• Assign a co-host to help you lead the meeting.
  • Leverage the polling tool to survey attendees and keep them engaged.
  • Disable the screen share function for all attendees other than the host.
  • If you’re planning to host a meeting with over 500 attendees, consider purchasing a Large Meeting License from Zoom. Without this add on, you will max out your attendee limit and some guests will not be allowed in the room.

Set an expectation for how the meeting is structured ahead of time. If you want attendees to participate, make that very clear from the beginning, and state how you’d like them to contribute their thoughts and ideas.

Use the attention tracking tool. It’s hard to read the room in a virtual meeting, especially if there are several attendees joining, and you have to share your screen. Zoom’s attention tracking feature alerts you if someone moves to another window. You can use this to measure your audience’s engagement throughout the meeting.

Be aware of your body language

Let your attendees know you’re engaged. At best, your behavior on video can illustrate your professionalism, that you’re paying attention, and that you’re interested in the conversation. At worst, it can cause you to appear sloppy, disengaged, unprepared, or anxious. Here’s how to make the best digital impression:

  • Sit up straight on the edge of your seat, then lean in slightly.
  • Maintain neutral facial expressions, and remember to smile when appropriate.
  • Actively listen and nod your head.
  • Look at the camera, particularly when you are speaking.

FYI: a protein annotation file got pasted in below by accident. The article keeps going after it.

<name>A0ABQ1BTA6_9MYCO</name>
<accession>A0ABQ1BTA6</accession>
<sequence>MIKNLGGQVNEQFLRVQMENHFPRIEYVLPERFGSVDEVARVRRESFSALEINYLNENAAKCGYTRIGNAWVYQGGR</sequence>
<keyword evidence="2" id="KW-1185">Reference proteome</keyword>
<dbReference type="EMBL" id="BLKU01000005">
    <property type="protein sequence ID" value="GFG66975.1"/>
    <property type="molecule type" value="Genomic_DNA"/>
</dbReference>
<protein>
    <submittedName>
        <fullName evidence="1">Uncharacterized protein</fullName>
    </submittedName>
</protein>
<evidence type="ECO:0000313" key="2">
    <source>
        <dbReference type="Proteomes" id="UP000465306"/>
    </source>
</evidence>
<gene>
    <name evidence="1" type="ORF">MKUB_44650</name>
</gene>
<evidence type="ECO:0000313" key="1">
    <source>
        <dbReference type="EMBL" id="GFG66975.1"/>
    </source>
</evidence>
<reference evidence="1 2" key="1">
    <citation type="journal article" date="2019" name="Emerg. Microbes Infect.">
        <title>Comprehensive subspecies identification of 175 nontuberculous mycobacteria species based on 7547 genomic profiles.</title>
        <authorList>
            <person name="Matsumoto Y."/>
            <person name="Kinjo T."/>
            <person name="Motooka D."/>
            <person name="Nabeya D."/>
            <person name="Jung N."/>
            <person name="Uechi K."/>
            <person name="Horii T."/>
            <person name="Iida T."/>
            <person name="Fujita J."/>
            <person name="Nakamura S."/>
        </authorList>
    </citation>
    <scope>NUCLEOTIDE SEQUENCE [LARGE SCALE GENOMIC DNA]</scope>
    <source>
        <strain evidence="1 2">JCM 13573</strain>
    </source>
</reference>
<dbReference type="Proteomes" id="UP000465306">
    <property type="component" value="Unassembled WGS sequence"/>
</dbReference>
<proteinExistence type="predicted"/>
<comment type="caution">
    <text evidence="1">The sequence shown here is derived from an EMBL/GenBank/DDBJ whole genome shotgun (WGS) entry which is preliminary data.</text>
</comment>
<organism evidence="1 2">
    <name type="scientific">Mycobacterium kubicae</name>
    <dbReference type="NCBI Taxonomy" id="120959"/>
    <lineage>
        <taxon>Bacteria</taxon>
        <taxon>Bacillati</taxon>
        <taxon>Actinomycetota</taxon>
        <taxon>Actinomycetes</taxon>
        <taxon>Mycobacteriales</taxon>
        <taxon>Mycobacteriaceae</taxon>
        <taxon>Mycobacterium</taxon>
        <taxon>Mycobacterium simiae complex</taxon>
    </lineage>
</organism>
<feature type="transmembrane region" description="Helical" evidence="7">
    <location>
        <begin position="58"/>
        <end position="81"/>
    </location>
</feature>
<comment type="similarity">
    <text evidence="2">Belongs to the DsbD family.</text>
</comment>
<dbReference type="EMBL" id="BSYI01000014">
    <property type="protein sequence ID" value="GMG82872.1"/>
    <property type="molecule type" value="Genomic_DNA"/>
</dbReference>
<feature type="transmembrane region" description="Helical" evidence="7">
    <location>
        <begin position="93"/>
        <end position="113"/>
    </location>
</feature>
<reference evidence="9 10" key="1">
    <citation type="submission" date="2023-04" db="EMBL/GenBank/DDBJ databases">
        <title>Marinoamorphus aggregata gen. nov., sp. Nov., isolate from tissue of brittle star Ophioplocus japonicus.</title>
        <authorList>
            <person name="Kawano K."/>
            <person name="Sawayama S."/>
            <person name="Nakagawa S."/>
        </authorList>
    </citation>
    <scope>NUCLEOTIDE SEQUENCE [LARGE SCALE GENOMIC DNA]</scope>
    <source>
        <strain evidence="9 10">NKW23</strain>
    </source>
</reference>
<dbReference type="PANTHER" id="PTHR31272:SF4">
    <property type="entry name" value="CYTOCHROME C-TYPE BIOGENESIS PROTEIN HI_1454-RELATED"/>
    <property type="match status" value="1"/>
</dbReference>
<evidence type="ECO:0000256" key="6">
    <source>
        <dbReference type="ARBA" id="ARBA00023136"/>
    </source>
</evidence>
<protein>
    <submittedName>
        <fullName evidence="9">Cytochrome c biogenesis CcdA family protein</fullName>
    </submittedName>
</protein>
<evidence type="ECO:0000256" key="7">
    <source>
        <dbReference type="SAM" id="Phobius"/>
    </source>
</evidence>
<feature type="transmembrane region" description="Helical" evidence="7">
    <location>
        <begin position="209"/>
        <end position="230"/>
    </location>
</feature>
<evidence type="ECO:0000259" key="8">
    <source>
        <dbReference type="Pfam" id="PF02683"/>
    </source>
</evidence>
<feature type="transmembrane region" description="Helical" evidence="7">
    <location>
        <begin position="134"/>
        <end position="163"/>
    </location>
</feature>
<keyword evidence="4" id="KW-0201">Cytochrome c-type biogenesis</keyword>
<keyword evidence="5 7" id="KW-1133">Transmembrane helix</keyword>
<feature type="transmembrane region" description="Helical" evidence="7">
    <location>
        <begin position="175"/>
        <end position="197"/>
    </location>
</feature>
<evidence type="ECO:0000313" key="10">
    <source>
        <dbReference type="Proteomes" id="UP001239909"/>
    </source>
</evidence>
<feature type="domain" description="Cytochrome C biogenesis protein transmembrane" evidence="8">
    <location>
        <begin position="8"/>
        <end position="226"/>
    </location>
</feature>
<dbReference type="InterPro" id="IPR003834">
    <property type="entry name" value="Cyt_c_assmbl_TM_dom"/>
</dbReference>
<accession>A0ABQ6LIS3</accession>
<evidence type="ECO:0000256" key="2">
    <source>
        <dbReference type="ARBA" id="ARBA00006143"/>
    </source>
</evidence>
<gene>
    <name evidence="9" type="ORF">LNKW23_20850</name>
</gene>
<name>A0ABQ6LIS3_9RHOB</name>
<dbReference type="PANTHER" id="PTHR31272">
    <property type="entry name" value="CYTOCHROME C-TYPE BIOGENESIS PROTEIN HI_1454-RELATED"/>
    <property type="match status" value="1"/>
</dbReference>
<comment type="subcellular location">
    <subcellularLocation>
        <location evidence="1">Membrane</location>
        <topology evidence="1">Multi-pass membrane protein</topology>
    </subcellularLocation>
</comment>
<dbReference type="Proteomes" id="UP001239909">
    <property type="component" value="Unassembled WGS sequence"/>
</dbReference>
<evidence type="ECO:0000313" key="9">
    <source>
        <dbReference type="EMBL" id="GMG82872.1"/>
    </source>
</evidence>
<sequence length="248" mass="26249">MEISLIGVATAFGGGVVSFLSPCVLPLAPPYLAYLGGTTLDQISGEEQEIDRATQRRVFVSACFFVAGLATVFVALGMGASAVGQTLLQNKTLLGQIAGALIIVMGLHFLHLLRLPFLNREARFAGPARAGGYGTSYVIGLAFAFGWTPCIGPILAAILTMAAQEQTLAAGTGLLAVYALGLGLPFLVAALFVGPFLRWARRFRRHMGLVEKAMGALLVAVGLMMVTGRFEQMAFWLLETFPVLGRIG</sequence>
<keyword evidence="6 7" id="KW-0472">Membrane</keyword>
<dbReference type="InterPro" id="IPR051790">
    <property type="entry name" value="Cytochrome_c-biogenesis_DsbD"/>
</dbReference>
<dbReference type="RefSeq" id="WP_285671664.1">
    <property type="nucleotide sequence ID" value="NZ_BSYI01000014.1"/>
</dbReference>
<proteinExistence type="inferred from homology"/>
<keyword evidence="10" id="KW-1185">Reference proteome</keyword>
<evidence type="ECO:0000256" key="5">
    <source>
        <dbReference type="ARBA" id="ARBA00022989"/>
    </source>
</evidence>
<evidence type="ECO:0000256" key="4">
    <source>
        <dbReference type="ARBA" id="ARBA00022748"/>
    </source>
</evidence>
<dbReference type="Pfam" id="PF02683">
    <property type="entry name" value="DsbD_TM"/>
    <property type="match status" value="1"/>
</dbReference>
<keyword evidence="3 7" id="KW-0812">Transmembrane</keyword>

• Avoid looking at the ceiling, off to the side, or at yourself. If you, like us, find your own image to be too distracting, try putting a sticky note over it or hiding it with your Zoom settings.
  • Use your hands when you talk, gesturing naturally but not overexaggerating.
  • Keep your body movements calm. Avoid fussing with your pen, hair, or smart devices, and swiveling or leaning back and forth in your chair.

Consider a training session

If your company is transitioning to virtual interviews or events – whether for media, analysts, partners, or customers –  video conferencing training may be in order. As we all get used to working remotely, it’s important that your spokespeople are comfortable with conferencing tools –  and that they look and sound great using them. Training is also an opportunity to practice communicating key messages or statements related to COVID-19, as questions on the matter are likely to come up. 

Knocking video calls out of the park all comes down to preparation. If you and your spokespeople put in the time beforehand to go through these steps, you’ll be ready to manage even the largest virtual meetings.